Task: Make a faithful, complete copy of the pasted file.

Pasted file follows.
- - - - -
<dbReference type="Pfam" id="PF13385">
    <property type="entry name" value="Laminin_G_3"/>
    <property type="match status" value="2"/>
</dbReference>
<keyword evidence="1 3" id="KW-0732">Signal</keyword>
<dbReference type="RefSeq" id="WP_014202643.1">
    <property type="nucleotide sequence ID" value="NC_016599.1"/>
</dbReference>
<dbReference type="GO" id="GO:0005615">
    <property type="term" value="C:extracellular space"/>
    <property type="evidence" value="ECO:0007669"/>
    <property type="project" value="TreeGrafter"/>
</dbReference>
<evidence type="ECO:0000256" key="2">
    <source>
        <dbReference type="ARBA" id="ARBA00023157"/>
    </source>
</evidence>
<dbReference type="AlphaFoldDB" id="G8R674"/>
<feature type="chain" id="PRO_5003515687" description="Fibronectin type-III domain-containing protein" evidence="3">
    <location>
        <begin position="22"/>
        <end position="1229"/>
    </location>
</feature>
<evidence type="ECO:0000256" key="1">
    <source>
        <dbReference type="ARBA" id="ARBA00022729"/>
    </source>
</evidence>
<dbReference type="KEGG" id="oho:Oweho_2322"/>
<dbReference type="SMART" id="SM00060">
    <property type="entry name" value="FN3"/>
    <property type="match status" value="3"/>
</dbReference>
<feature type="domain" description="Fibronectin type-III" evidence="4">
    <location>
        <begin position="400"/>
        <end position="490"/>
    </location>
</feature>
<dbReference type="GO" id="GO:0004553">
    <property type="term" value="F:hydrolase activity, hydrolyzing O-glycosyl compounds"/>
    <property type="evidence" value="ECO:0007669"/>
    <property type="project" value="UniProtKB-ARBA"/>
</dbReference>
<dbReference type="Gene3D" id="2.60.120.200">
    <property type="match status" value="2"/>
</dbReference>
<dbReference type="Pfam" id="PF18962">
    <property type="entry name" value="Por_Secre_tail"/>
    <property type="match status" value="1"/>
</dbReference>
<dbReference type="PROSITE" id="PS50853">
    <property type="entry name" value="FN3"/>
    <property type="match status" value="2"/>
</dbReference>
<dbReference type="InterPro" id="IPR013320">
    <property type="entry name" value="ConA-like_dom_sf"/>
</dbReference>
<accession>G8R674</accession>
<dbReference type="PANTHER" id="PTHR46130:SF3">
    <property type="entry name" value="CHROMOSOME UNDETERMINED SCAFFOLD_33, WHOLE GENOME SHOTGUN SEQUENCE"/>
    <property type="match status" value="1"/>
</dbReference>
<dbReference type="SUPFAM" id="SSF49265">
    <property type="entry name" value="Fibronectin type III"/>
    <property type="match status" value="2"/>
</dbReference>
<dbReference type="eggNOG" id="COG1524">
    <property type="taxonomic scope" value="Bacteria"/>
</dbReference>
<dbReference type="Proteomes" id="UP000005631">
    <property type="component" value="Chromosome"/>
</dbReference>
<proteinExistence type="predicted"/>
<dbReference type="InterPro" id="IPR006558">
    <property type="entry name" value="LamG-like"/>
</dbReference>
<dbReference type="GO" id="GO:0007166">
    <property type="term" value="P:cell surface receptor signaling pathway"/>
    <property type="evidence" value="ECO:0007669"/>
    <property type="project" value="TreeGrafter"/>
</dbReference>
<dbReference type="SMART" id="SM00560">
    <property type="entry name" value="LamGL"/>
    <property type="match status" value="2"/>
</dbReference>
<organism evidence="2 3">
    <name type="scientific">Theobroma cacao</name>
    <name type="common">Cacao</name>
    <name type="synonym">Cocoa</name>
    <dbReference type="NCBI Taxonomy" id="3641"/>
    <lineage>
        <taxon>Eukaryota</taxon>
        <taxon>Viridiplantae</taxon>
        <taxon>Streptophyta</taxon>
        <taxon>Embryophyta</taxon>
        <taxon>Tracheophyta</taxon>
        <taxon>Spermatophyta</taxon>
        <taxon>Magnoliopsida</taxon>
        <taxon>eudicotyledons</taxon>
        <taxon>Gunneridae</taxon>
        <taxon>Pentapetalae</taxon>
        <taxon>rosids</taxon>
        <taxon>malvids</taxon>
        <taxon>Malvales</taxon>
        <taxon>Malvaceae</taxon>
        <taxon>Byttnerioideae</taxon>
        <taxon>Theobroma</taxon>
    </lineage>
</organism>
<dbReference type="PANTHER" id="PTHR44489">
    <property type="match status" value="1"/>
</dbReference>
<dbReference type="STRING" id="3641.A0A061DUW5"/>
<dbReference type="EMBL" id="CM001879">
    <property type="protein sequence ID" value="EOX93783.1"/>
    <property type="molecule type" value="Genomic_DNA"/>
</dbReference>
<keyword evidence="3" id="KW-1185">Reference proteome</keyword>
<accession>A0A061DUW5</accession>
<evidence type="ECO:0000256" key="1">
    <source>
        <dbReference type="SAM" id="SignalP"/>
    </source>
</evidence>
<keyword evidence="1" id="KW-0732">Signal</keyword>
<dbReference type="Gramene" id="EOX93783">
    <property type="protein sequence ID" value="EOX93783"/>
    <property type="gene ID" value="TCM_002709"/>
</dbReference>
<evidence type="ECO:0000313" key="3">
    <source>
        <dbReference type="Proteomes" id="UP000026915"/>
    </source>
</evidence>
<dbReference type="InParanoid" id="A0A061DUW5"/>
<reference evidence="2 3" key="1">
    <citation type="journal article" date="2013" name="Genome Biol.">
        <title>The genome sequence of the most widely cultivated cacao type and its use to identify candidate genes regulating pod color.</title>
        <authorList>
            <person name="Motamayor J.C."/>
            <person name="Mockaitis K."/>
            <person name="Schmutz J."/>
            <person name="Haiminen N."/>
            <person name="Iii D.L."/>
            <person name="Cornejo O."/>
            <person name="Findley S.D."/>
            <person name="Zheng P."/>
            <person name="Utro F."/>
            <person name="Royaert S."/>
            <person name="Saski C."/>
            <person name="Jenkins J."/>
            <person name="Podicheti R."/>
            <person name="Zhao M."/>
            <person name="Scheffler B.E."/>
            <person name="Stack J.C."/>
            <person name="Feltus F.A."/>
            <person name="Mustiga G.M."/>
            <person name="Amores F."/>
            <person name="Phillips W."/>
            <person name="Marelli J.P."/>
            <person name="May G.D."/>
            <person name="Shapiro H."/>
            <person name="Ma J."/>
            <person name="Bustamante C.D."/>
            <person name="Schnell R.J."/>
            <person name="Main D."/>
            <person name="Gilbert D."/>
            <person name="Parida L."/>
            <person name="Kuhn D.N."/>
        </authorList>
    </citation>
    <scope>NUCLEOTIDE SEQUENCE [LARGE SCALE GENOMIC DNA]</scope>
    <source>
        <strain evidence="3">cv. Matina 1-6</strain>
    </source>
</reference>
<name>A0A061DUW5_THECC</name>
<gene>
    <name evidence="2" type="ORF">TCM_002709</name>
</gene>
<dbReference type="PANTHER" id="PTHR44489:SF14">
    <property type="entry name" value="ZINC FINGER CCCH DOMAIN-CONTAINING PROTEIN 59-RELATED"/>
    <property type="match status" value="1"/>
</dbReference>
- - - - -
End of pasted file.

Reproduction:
<dbReference type="Pfam" id="PF13385">
    <property type="entry name" value="Laminin_G_3"/>
    <property type="match status" value="2"/>
</dbReference>
<keyword evidence="1 3" id="KW-0732">Signal</keyword>
<dbReference type="RefSeq" id="WP_014202643.1">
    <property type="nucleotide sequence ID" value="NC_016599.1"/>
</dbReference>
<dbReference type="GO" id="GO:0005615">
    <property type="term" value="C:extracellular space"/>
    <property type="evidence" value="ECO:0007669"/>
    <property type="project" value="TreeGrafter"/>
</dbReference>
<evidence type="ECO:0000256" key="2">
    <source>
        <dbReference type="ARBA" id="ARBA00023157"/>
    </source>
</evidence>
<dbReference type="AlphaFoldDB" id="G8R674"/>
<feature type="chain" id="PRO_5003515687" description="Fibronectin type-III domain-containing protein" evidence="3">
    <location>
        <begin position="22"/>
        <end position="1229"/>
    </location>
</feature>
<evidence type="ECO:0000256" key="1">
    <source>
        <dbReference type="ARBA" id="ARBA00022729"/>
    </source>
</evidence>
<dbReference type="KEGG" id="oho:Oweho_2322"/>
<dbReference type="SMART" id="SM00060">
    <property type="entry name" value="FN3"/>
    <property type="match status" value="3"/>
</dbReference>
<feature type="domain" description="Fibronectin type-III" evidence="4">
    <location>
        <begin position="400"/>
        <end position="490"/>
    </location>
</feature>
<dbReference type="GO" id="GO:0004553">
    <property type="term" value="F:hydrolase activity, hydrolyzing O-glycosyl compounds"/>
    <property type="evidence" value="ECO:0007669"/>
    <property type="project" value="UniProtKB-ARBA"/>
</dbReference>
<dbReference type="Gene3D" id="2.60.120.200">
    <property type="match status" value="2"/>
</dbReference>
<dbReference type="Pfam" id="PF18962">
    <property type="entry name" value="Por_Secre_tail"/>
    <property type="match status" value="1"/>
</dbReference>
<dbReference type="PROSITE" id="PS50853">
    <property type="entry name" value="FN3"/>
    <property type="match status" value="2"/>
</dbReference>
<dbReference type="InterPro" id="IPR013320">
    <property type="entry name" value="ConA-like_dom_sf"/>
</dbReference>
<accession>G8R674</accession>
<dbReference type="PANTHER" id="PTHR46130:SF3">
    <property type="entry name" value="CHROMOSOME UNDETERMINED SCAFFOLD_33, WHOLE GENOME SHOTGUN SEQUENCE"/>
    <property type="match status" value="1"/>
</dbReference>
<dbReference type="SUPFAM" id="SSF49265">
    <property type="entry name" value="Fibronectin type III"/>
    <property type="match status" value="2"/>
</dbReference>
<dbReference type="eggNOG" id="COG1524">
    <property type="taxonomic scope" value="Bacteria"/>
</dbReference>
<dbReference type="Proteomes" id="UP000005631">
    <property type="component" value="Chromosome"/>
</dbReference>
<proteinExistence type="predicted"/>
<dbReference type="InterPro" id="IPR006558">
    <property type="entry name" value="LamG-like"/>
</dbReference>
<dbReference type="GO" id="GO:0007166">
    <property type="term" value="P:cell surface receptor signaling pathway"/>
    <property type="evidence" value="ECO:0007669"/>
    <property type="project" value="TreeGrafter"/>
</dbReference>
<dbReference type="SMART" id="SM00560">
    <property type="entry name" value="LamGL"/>
    <property type="match status" value="2"/>
</dbReference>
<organism evidence="2 3">
    <name type="scientific">Theobroma cacao</name>
    <name type="common">Cacao</name>
    <name type="synonym">Cocoa</name>
    <dbReference type="NCBI Taxonomy" id="3641"/>
    <lineage>
        <taxon>Eukaryota</taxon>
        <taxon>Viridiplantae</taxon>
        <taxon>Streptophyta</taxon>
        <taxon>Embryophyta</taxon>
        <taxon>Tracheophyta</taxon>
        <taxon>Spermatophyta</taxon>
        <taxon>Magnoliopsida</taxon>
        <taxon>eudicotyledons</taxon>
        <taxon>Gunneridae</taxon>
        <taxon>Pentapetalae</taxon>
        <taxon>rosids</taxon>
        <taxon>malvids</taxon>
        <taxon>Malvales</taxon>
        <taxon>Malvaceae</taxon>
        <taxon>Byttnerioideae</taxon>
        <taxon>Theobroma</taxon>
    </lineage>
</organism>
<dbReference type="PANTHER" id="PTHR44489">
    <property type="match status" value="1"/>
</dbReference>
<dbReference type="STRING" id="3641.A0A061DUW5"/>
<dbReference type="EMBL" id="CM001879">
    <property type="protein sequence ID" value="EOX93783.1"/>
    <property type="molecule type" value="Genomic_DNA"/>
</dbReference>
<keyword evidence="3" id="KW-1185">Reference proteome</keyword>
<accession>A0A061DUW5</accession>
<evidence type="ECO:0000256" key="1">
    <source>
        <dbReference type="SAM" id="SignalP"/>
    </source>
</evidence>
<keyword evidence="1" id="KW-0732">Signal</keyword>
<dbReference type="Gramene" id="EOX93783">
    <property type="protein sequence ID" value="EOX93783"/>
    <property type="gene ID" value="TCM_002709"/>
</dbReference>
<evidence type="ECO:0000313" key="3">
    <source>
        <dbReference type="Proteomes" id="UP000026915"/>
    </source>
</evidence>
<dbReference type="InParanoid" id="A0A061DUW5"/>
<reference evidence="2 3" key="1">
    <citation type="journal article" date="2013" name="Genome Biol.">
        <title>The genome sequence of the most widely cultivated cacao type and its use to identify candidate genes regulating pod color.</title>
        <authorList>
            <person name="Motamayor J.C."/>
            <person name="Mockaitis K."/>
            <person name="Schmutz J."/>
            <person name="Haiminen N."/>
            <person name="Iii D.L."/>
            <person name="Cornejo O."/>
            <person name="Findley S.D."/>
            <person name="Zheng P."/>
            <person name="Utro F."/>
            <person name="Royaert S."/>
            <person name="Saski C."/>
            <person name="Jenkins J."/>
            <person name="Podicheti R."/>
            <person name="Zhao M."/>
            <person name="Scheffler B.E."/>
            <person name="Stack J.C."/>
            <person name="Feltus F.A."/>
            <person name="Mustiga G.M."/>
            <person name="Amores F."/>
            <person name="Phillips W."/>
            <person name="Marelli J.P."/>
            <person name="May G.D."/>
            <person name="Shapiro H."/>
            <person name="Ma J."/>
            <person name="Bustamante C.D."/>
            <person name="Schnell R.J."/>
            <person name="Main D."/>
            <person name="Gilbert D."/>
            <person name="Parida L."/>
            <person name="Kuhn D.N."/>
        </authorList>
    </citation>
    <scope>NUCLEOTIDE SEQUENCE [LARGE SCALE GENOMIC DNA]</scope>
    <source>
        <strain evidence="3">cv. Matina 1-6</strain>
    </source>
</reference>
<name>A0A061DUW5_THECC</name>
<gene>
    <name evidence="2" type="ORF">TCM_002709</name>
</gene>
<dbReference type="PANTHER" id="PTHR44489:SF14">
    <property type="entry name" value="ZINC FINGER CCCH DOMAIN-CONTAINING PROTEIN 59-RELATED"/>
    <property type="match status" value="1"/>
</dbReference>